e-Newsletter | February 2024

February is the month of romantic love – particularly on Valentine’s Day. For many autistic individuals, finding love and a life partner is their biggest challenge. This article will help autistic individuals, their parents, and caregivers recognize that deep and lasting relationships are achievable with patience, acceptance, and – admittedly – a lot of hard work and understanding.


Autism and Romantic Relationships Information

By Olivia O’Neill | Manager of the Mental Health and Wellness Team

What does the research tell us?

  • Autistic individuals have the same levels of interest in romantic relationships as their neurotypical (NT) peers

Autism and Relationships

  • Whether you are in a relationship with an autistic individual or a neurotypical (NT) individual, it is important to build a relationship that is centered around mutual understanding
  • If you’re in a relationship with an autistic individual, take the time to learn about autism. Every autistic person is different, but having an understanding of common autistic traits and experiences will be a helpful start. The next step is to learn about how autism impacts your partner specifically. How to do this? Ask your partner and learn together
  • Ask your partner about their sensory needs and how this impact them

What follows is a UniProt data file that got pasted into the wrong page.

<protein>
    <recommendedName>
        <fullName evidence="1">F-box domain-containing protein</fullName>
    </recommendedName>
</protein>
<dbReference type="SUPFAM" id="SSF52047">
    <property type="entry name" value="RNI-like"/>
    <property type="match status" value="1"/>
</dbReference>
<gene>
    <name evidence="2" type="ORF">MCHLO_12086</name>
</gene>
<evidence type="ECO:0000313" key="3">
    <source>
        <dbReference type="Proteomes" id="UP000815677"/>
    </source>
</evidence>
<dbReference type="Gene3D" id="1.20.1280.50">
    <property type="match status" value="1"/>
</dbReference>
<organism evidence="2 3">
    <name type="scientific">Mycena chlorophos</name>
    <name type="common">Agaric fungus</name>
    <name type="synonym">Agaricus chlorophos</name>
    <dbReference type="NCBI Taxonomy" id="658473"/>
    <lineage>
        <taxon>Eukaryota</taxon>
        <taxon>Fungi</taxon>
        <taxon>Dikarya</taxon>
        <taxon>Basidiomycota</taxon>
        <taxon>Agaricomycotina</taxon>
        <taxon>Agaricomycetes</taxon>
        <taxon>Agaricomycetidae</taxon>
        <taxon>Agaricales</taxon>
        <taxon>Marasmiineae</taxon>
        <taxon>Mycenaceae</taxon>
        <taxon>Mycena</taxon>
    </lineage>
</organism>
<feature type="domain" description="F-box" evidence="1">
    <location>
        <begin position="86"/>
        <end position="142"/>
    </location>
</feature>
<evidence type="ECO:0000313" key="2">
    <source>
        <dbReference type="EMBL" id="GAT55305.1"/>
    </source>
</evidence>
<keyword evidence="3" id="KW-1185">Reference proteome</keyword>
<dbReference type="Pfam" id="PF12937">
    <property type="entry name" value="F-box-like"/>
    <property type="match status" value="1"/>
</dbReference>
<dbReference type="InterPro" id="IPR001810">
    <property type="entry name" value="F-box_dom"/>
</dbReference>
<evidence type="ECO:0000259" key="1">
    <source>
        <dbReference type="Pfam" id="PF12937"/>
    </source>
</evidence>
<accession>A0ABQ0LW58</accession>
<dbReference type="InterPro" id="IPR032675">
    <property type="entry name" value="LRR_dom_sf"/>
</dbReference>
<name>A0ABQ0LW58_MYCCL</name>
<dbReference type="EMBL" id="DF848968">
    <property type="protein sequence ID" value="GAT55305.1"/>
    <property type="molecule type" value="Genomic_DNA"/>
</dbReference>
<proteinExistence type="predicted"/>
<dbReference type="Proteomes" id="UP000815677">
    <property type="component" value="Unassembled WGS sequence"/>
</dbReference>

• It’s important to understand that some autistic people may process emotions differently than NT people, which can sometimes lead to autistic people being misunderstood.

Building effective communication skills is vital for any relationship to work. It’s important to find out what form of communication works best for your partner. Here are some communication tips for both NT and autistic individuals.

For the neurotypical partner:

  • Be mindful of figurative language. Some autistic individual might take things literally. If this is the case, try to be straightforward and direct. For example, avoid sarcastic jokes.

Tips for the autistic partner:

  • Ask for clarification or more details. When necessary, ask the other person to repeat or rephrase what they said.
  • Ask for a break in the conversation. If you feel distracted by sensory issues, ask if you can resume the conversation later or in a different setting. If anxiety is building or you feel exhausted from chatting, it’s okay to take a break from the conversation.
  • Take your time. Don’t feel rushed to give a response right away. Rushing can lead to more misunderstandings. Pause to process what was said to you and consider how you want to respond.